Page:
Moscow — Bob Hope's name might be a household word in many parts of the world. But in Moscow, USSR, it isn't. Take the Anglo-American International School for Westerners, for instance. American children started a petition in classrooms and corridors when word came that the comedian and film star was coming to Moscow. Would he visit the school to talk the crack jokes?
"But why should I sign?" objected a 10-year-old English boy, the son of a diplomat. "He's an American, and I have never even heard of him."
A quick-thinking teacher had the answer: "But he was born in England."
"Oh," said the youngster, "that's all right then." He signed.
Bob Hope was given the petition when he arrived recently as a personal guest of US Ambassador Thomas Watson and, generously, he agreed to talk to the children.
One nine-year-old boy distinguished himself by asking question after question: "What kind of car do you drive?" "What kind of house do you have?" He asked so many that Hope looked at him and asked, "Say, are you from the FBI?"
A girl of 11 was a shade more skeptical. "We asked him how old he was, and he said 29," she reported. "then later he said he'd been in show business about 50 years. So something wasn't right. . . ."
The children love it when he told them the very first joke he ever used in public: "Mary Rose sat on a pin. Mary rose." It brought the house down.
They also liked it when all received a photocopy of the Bob Hope autograph.
In Red Square, Hope went almost entirely enrecognized -- except by a group of British tourists, who were astonished. He was just about the last person they expected to see between St. Basil's Cathedral and Lenin's Tomb.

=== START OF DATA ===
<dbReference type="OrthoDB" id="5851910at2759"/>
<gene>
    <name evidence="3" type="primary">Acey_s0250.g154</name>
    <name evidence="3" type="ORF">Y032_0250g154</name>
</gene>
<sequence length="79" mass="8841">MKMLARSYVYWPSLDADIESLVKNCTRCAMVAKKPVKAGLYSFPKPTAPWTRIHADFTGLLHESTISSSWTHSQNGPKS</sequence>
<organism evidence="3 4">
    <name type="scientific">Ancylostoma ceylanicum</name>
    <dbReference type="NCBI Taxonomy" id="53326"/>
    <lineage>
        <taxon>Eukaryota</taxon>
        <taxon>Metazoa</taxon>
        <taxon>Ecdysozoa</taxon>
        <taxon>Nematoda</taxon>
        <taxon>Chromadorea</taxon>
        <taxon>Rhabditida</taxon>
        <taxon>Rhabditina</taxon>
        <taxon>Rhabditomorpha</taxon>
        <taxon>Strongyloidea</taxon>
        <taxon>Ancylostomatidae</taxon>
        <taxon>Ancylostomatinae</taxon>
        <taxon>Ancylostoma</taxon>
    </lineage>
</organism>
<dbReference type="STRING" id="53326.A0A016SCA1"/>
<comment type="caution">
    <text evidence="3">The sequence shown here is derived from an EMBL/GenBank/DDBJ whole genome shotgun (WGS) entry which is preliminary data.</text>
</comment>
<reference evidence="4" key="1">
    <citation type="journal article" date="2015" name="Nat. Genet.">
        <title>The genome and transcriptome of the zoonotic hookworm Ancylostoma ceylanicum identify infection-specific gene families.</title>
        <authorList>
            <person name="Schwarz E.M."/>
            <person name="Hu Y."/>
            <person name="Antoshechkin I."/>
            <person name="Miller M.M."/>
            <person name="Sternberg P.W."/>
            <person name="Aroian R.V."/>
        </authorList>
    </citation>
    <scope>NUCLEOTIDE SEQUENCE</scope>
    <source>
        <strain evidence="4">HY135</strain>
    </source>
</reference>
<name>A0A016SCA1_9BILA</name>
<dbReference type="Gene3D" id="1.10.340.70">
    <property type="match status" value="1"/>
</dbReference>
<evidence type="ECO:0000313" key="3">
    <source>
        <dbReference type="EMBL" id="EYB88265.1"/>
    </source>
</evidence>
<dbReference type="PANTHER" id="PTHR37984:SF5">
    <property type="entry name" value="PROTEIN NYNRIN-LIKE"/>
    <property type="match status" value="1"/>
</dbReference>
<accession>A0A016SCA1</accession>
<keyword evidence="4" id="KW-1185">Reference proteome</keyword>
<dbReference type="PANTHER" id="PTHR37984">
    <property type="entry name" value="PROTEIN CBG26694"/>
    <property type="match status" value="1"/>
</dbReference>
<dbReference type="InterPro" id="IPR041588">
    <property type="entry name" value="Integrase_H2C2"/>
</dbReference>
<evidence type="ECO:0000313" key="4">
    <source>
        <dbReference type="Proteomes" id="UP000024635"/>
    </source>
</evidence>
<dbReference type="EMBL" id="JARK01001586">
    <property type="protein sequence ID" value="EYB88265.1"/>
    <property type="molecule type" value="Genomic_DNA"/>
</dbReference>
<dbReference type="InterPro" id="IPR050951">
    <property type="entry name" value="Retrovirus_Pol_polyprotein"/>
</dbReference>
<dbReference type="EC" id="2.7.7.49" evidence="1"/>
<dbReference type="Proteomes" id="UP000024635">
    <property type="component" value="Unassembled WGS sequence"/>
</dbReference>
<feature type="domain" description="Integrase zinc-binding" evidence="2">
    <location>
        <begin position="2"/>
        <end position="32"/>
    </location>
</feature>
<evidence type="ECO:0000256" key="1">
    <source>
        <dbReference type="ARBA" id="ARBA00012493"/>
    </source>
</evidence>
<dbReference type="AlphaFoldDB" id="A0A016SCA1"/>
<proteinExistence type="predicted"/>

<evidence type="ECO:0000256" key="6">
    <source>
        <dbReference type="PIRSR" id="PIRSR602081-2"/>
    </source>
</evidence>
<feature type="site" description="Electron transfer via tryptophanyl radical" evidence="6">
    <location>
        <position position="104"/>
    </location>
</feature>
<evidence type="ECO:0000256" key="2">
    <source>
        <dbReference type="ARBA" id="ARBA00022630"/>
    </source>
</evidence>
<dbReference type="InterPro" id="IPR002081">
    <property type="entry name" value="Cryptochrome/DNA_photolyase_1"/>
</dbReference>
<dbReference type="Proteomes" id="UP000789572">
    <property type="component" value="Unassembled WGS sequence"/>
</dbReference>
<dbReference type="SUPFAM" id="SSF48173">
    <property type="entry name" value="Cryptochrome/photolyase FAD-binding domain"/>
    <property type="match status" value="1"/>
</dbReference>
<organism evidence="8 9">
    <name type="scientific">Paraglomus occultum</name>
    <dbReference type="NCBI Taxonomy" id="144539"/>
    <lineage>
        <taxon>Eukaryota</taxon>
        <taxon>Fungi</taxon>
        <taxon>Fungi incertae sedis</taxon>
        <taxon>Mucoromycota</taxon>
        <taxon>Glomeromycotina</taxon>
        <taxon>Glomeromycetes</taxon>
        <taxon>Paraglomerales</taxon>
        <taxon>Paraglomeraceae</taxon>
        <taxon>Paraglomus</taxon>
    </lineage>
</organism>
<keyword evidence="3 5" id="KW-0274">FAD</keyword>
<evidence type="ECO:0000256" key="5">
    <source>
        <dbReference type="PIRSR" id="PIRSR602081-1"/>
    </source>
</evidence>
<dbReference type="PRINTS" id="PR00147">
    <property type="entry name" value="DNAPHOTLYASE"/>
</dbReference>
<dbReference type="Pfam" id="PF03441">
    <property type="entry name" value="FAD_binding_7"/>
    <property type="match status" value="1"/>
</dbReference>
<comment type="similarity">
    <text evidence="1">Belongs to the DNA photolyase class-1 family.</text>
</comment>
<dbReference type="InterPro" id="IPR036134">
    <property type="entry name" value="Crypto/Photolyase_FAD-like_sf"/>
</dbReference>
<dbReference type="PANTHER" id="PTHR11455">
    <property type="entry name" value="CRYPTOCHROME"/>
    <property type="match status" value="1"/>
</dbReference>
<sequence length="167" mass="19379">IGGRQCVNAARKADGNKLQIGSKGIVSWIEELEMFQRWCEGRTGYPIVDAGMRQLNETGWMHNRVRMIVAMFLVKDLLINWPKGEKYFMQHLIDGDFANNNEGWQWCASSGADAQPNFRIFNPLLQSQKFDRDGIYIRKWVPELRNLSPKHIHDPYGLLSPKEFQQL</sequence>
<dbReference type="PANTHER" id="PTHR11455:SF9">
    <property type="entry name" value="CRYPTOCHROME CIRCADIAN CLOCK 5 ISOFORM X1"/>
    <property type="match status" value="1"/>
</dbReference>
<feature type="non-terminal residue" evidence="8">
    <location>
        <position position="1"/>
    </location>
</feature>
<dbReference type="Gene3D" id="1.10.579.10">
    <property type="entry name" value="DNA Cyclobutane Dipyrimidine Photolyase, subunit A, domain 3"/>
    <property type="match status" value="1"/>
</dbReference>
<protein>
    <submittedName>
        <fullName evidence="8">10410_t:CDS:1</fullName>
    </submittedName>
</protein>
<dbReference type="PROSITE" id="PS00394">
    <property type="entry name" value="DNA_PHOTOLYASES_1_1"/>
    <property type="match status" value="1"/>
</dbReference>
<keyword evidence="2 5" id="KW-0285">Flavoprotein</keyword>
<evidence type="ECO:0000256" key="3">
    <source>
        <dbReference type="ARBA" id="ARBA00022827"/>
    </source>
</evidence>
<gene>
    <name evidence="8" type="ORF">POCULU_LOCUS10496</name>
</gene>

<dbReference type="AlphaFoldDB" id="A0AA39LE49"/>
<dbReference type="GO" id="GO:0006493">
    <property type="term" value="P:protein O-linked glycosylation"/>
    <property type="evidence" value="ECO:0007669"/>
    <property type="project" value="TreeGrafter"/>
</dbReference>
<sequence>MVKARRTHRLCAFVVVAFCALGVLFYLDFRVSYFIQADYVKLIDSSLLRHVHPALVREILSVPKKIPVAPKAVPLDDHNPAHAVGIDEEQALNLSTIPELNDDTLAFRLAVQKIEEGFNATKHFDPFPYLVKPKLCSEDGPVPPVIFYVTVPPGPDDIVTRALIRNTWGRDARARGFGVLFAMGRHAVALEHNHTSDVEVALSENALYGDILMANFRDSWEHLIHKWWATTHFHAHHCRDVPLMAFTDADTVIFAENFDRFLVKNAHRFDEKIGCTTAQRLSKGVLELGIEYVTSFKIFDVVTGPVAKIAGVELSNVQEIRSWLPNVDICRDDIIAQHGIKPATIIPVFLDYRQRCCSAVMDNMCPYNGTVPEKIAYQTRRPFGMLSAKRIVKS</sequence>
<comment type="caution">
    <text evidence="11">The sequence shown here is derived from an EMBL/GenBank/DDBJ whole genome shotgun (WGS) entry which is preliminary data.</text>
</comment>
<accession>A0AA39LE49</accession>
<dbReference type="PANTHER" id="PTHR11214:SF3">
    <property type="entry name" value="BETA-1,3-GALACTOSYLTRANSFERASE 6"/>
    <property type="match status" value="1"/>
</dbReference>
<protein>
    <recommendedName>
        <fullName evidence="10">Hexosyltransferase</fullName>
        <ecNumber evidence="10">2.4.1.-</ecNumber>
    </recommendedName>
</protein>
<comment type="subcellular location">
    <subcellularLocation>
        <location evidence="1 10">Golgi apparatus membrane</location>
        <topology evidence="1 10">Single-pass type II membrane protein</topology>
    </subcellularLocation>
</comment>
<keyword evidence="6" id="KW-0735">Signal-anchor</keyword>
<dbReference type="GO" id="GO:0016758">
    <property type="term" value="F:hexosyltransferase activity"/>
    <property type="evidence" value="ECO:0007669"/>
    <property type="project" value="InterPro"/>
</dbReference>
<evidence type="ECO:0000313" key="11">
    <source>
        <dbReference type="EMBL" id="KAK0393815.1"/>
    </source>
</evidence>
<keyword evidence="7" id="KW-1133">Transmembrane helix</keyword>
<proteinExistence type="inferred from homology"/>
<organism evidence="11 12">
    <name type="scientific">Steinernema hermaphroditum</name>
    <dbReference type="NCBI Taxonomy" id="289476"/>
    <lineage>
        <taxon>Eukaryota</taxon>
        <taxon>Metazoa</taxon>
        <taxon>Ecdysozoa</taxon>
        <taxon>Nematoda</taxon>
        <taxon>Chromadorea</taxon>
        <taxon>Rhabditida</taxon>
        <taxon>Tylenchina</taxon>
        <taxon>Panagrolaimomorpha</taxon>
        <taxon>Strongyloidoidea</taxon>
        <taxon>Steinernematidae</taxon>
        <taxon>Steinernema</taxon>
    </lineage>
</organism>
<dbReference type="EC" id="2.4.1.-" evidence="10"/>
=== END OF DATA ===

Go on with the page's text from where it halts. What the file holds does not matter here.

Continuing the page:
At the British Embassy, Hope was of course recognized and applauded -- though some of his very American jokes fell flat:
"I was going to play golf with Lawrence Welk, but then I found out he could only count up to 2." The British audience, which had never heard of the bandleader or didn't know he started each song by saying, "Ah onw, Ah twoi," simply stared.
Nor did a reference to Don Rickles becoming the US ambassador to Iran and calling Ayatollah Ruhollah Khomeini a "hockey puck" draw much of a response. Hope skillfully made use of the silences and made even them amusing.
But in both the British and American Embassies, his political jokes provided a welcome and topical note of relief from Moscow life: "We shouldn't pick on Carter. He hasn't done anything," and so on and on.
He said he had gone into the Kremlin and had thought it was his dressing room: "i saw a red star on the door. . . ."
Traveling with Clark Clifford, former White House special assistant and secretary of defense, and former Sen. Stuart Symington, Hope gig some sightseeing and shopping between appearances.
Hiw wife, Dolores, sang several songs during his performances, and a family friend also helped out in a soft-shoe number. Hope hired a European television crew to film his shows, and said he might use some of the footage in a future television special.
It was like a breath of fresh air to sit in the cream-and-gold ballroom of the Americna ambassador's residence and hear t he jokes and the references to topical American life. In Moscow there's little chance to keep up with what's happening back in the West.
At the end of his performance, Hope sang a musical trip around the United States, while the natives of each state applauded. He received a long, standing ovation and left us to say, "Thanks for the memory."